Grand Gulf Railroad v. Marshall/Opinion of the Court
|Grand Gulf Railroad v. Marshall by
Opinion of the Court
This is a writ of error to the Supreme Court of the state of Louisiana.
The Grand Gulf Railroad and Banking Company was chartered by the state of Mississippi in the year 1833. In 1840 an act was passed by the legislature of that state declaring that it should not be lawful for any bank in Mississippi to transfer by indorsement or otherwise any note, bill receivable, or other debt. And in 1842, after the passage of this act, the bank having become insolvent and its notes greatly depreciated, assigned and transferred all of its notes, bills receivable, and other assets of any value to John Lindsey and Alfred Ingraham, in trust for the payment of its debts, in the order specified in the deed.
Some of the debtors of the bank, whose notes and mortgages were included in this transfer, resided in the state of Louisiana. And in 1843 John R. Marshall, the defendant in error, being the holder of the notes of the bank payable to bearer to the amount of $5,400, obtained an attachment from one of the district courts of Louisiana against the property and credits of the bank, and laid it in the hands of these debtors as garnishees. The bank appeared and answered, and averred that the debts and property in question had been transferred to the trustees above named previous to the attachment; and the trustees intervened and claimed the debts and property as belonging to them by virtue of the assignment of the bank.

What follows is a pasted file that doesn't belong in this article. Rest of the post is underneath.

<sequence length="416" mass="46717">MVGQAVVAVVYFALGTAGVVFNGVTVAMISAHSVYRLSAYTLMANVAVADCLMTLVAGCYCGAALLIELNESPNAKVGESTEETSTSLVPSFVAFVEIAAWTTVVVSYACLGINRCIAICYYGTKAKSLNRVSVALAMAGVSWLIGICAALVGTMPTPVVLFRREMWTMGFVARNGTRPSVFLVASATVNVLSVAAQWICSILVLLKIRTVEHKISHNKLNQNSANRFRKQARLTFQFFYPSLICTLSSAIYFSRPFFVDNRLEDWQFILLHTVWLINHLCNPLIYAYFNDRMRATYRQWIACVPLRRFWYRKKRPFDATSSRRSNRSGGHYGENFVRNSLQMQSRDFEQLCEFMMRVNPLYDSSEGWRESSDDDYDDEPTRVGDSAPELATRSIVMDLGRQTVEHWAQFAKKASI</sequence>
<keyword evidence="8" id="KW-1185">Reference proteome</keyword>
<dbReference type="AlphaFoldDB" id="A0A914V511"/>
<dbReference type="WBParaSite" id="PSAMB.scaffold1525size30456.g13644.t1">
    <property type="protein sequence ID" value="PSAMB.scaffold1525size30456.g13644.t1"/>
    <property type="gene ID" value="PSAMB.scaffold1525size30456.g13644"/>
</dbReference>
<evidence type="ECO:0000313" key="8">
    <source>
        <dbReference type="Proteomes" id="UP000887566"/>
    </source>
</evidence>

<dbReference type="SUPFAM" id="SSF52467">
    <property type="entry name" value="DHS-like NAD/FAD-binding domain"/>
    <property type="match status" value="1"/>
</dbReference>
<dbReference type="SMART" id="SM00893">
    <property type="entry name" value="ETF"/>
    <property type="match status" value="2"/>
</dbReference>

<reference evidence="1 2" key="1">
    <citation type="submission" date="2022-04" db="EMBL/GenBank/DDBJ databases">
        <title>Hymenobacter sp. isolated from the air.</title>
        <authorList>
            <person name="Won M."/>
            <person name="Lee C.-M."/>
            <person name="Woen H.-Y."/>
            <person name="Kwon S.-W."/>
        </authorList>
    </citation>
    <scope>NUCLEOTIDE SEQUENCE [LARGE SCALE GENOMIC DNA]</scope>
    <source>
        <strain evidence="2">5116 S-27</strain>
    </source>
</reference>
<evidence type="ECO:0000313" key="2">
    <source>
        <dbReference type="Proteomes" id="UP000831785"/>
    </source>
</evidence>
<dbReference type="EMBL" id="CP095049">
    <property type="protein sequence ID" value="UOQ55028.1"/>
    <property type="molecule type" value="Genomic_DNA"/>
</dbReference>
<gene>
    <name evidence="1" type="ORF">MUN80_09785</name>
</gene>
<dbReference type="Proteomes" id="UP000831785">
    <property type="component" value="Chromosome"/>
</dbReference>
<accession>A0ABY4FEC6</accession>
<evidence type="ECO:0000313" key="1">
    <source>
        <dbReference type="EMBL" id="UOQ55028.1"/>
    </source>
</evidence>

The defendant in error replied that the assignment was null and void by the laws of Mississippi and the laws of Louisiana, and that it was without consideration and in fraud of the creditors.
Testimony was taken on both sides to show the object of the assignment, and the circumstances under which it was made; and several questions of law were raised in the District Court upon the admissibility of testimony and upon the manner in which the deed to the trustees had been executed. But it is unnecessary to state either the testimony or the questions raised at the trial, because neither the proofs nor the points made can have any bearing upon the question upon which the case must be decided in this court.
The District Court gave judgment in favor of the defendant in error, from which the bank and trustees appealed to the Supreme Court of the state where the judgment of the District Court was affirmed. And this writ of error is brought under the 25th section of the act of 1789, to revise that judgment.
The plaintiffs in error claim jurisdiction for this court upon the ground that the assignment by the bank to the trustees was adjudged to be void by the state court under the act of the state of Mississippi of 1840, hereinbefore mentioned; and that this act is a violation of the charter granted to the bank and impairs the obligation of the contract which the charter created between the state and the corporation.